Vanderbilt University, School of Law
This Article is the first to analyze prison location and its relationship to U.S. and international theories of criminal punishment. Strangely, scholarly literature overlooks criminal prison designation procedures—the procedures by which a court or other institution designates the prison facility in which a recently convicted individual is to serve his or her sentence.
This Article identifies this gap in the literature—the prison location omission—and fills it from three different vantage points:
(1) U.S. procedural provisions governing prison designation;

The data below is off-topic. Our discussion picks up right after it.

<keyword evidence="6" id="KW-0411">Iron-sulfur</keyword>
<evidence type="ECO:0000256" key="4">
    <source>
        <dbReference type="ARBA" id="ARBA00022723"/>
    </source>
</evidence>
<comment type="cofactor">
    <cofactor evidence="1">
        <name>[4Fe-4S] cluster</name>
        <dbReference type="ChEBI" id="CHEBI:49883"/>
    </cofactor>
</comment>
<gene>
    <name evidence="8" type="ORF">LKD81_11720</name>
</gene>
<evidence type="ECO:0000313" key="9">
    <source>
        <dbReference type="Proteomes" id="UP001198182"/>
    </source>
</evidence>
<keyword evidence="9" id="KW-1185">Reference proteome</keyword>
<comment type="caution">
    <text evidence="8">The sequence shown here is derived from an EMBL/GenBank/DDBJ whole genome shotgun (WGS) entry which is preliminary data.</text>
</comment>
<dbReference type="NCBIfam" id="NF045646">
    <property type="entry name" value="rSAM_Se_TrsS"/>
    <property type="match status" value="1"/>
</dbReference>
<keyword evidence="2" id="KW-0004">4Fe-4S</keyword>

(2) international procedural provisions governing prison designation; and
(3) the relationship between imprisonment and broader theories of criminal punishment.
Through comparison of U.S. and international prison designation systems, this Article argues that prison location materially advances core rationales of criminal punishment.
Steven A. Koh,
Geography and Justice: Why Prison Location Matters in U.S. and International Theories of Criminal Punishment
Vanderbilt Journal of Transnational Law
Available at: https://scholarship.law.bu.edu/faculty_scholarship/3134